Lição 2 ~ Second Lesson
>>Brazilian Portuguese and European Portuguese
This is the second in the series of online Lições Lessons. These lessons are written for moderate beginners who have already taken something like the Para começar courses offered on this site. You must first have a solid understanding of basic phrases and pronunciation and have completed lesson 1. Please enjoy!
*When you see "B "P, this means that you can click to hear how the word or phrase sounds in Brazil (Brazilian dialect) and Portugal (European dialect).
João, after a rude interruption by a stranger, has finally made it to the café for his encontro (m.) a date, a meeting, a rendez-vous with his friend Joaquim, who used to work at the same escola (f.) school as he does. Joaquim has since moved to another city, and hasn't been back in a while. Their encontro starts at 1:30. They are going to meet at a saída (f.) the exit of o hotel (m.) do Joaquim Joaquim's hotel, right next to um restaurante (m.) a restaurant and the café.
(When writing the time, note how Portuguese-speakers can use 1h30 for 1:30).
Let's check on João as he realizes that it's already 2:00 and his friend hasn't arrived yet:
|João||(thinking to himself) O que posso fazer? São duas! Onde está? Posso esperar mas não quero. Não, tenho que esperar... Espero, sim.|
|Depois de dez minutos, às 2h40, o Joaquim chega.|
|Joaquim||Como você vai? Desculpe, mas é uma cidade muito grande.|
|João||Muito bom, vamos para o café!|
|João||Você não quer ir comigo?|
|Joaquim||Não, não quero. Onde é o clube?|
|João||Então você vai ao clube?|
|Joaquim||Sim, vou. Adeus!|
This dialogue does pull out a few new tricks, but please don't let that scare you. It is not beyond you. Let's take it piece by piece to see what they're saying.
Read through the dialogue outra vez again and see what you get out of it this time. Make an English translation, using the explanations above as a guide. Then go put on some new roupa clothes and meet some pessoas people.* You'll understand everything much better agora now.
* The Portuguese word for clothes roupa (f.) is singular, so you say onde
está a roupa? where is
* Pessoa (f.) person has the regular plural form pessoas people. There is also a separate word for talking about "the people" or "a people": a gente (f.) the people. Like roupa, gente is singular, so you must use a gente é/está the people are.
|Practicing the language in action|
First, let's review. You're talking to João, and he asks you a question: Fala português? You think for a minute about the question. He could be saying, does he speak Portuguese?, does she speak Portuguese?, does it speak Portuguese?, or do you speak Portuguese?. Seeing that there is no one else around, you rule out he and she. You know it can't be it unless João is really losing his mind, so how do you?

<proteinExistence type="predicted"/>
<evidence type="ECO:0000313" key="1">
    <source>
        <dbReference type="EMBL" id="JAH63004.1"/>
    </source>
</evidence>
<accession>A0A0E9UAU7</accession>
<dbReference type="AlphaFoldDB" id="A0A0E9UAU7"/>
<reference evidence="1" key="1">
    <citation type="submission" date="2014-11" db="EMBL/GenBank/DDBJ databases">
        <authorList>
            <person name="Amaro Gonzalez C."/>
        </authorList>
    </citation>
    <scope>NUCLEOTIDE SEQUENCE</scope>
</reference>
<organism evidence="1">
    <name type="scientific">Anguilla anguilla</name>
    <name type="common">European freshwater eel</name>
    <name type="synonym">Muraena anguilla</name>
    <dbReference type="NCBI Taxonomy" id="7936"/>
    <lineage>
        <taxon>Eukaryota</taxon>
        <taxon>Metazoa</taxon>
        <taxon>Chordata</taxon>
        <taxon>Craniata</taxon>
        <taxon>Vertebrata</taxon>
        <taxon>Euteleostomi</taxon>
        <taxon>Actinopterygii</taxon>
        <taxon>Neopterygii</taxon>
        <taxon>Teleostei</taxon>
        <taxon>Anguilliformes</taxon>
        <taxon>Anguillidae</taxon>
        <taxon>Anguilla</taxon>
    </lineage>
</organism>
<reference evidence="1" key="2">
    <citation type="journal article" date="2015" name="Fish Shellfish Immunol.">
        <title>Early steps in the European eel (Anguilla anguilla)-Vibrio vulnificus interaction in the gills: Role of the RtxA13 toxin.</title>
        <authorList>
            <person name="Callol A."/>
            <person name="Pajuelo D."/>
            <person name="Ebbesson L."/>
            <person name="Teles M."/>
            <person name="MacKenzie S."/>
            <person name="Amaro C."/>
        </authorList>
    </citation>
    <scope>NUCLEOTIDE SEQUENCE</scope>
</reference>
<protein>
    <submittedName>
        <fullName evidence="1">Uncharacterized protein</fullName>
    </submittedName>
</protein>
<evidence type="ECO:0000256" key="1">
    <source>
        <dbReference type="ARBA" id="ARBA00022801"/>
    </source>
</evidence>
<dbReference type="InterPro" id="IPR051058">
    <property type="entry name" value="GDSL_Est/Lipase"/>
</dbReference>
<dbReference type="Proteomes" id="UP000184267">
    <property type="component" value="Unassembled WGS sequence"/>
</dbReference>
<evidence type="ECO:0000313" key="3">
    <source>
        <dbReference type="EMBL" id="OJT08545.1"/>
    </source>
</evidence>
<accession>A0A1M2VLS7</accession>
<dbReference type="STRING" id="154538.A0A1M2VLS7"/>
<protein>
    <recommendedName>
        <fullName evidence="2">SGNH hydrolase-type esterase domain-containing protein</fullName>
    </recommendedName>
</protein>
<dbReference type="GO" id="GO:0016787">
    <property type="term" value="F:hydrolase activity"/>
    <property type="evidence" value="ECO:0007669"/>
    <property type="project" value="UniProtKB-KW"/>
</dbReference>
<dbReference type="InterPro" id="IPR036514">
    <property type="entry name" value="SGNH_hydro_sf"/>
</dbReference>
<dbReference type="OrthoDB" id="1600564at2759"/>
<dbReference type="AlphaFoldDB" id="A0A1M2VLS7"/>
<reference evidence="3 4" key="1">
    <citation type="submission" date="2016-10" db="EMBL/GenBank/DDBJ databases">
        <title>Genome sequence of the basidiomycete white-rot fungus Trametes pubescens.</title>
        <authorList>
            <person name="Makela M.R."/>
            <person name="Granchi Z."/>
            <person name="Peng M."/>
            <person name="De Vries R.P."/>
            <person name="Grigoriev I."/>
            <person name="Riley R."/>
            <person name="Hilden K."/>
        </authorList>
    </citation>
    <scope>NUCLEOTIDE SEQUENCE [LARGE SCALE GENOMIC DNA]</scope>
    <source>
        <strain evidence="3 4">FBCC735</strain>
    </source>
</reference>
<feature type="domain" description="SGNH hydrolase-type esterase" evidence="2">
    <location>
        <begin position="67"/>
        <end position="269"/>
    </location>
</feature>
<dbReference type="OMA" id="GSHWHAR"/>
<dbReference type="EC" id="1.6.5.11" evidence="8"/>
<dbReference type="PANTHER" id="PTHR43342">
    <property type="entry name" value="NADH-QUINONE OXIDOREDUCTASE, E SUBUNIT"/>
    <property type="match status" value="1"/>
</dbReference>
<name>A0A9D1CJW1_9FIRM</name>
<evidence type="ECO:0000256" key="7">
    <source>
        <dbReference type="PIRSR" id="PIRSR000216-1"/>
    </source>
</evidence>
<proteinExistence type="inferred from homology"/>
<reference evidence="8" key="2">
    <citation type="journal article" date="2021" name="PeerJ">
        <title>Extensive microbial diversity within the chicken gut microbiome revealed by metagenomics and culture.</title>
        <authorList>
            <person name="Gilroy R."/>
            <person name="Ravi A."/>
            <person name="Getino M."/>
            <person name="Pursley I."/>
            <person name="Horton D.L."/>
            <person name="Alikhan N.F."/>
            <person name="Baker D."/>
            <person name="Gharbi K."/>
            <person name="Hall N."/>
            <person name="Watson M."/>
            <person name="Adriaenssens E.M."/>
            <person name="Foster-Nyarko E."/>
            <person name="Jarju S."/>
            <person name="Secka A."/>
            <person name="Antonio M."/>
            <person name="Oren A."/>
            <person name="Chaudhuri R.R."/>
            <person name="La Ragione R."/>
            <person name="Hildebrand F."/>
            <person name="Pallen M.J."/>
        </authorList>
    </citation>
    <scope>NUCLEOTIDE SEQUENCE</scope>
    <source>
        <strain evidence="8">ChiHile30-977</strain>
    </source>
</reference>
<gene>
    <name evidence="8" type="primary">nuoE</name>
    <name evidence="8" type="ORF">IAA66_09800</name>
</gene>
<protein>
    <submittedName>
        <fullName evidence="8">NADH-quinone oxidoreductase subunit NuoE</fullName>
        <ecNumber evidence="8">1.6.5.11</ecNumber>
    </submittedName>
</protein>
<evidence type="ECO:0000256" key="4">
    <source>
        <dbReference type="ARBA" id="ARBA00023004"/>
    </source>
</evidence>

You say: falo (o) português, sim. Try it again. This will come in very handy when you're a tourist in Brazil, Portugal or, well, somewhere, and you want to let someone know that you speak Portuguese. Imagine that you need some help, and someone's trying to speak English unsuccessfully to you. You can interject a helpful falo português. Say it again and again:
Falo português! Sim!
You should hear the phrase bom dia, você fala português? in your sleep, and even then you'll respond falo português or sim, falo (roughly yes, I do). That's right, você fala português. Tem que falar português You have to....
Well, that's our transition from falo português to ter que. When você tem que fazer something you have to do it. This is another useful phrase, especially for people who like to complain (but I bet you're not one of them, are you?).
You're working on a tedious job that you've been meaning to do for months, but you think it's a waste of your valuable time. João approaches you and asks - Porque você faz isso? Why is it that you're doing that?
Already so frustrated with this task, how do you
TENHO QUE FAZER I have to do it! MAS NÃO QUERO But I don't want to!
Then you snap, and you scare us into stopping our brain drilling for this lesson (but leaving you with a few very useful phrases that you'll never forget):
|>>Understanding the Language|
>>THE PORTUGUESE SENTENCE
The previous lesson showed you how to form a noun, an adjective, and a present-tense verb. Now that we understand the basic ideas behind these, we should try and put them together in a sentence. There are three basic sentences: ones that end in . (called declarative; you're stating or declaring something), ones that end in ? (called interrogative; you're asking or interrogating (Latin rogare to ask for)), and ones that end in ! (called exclamatory; you're exclaiming something).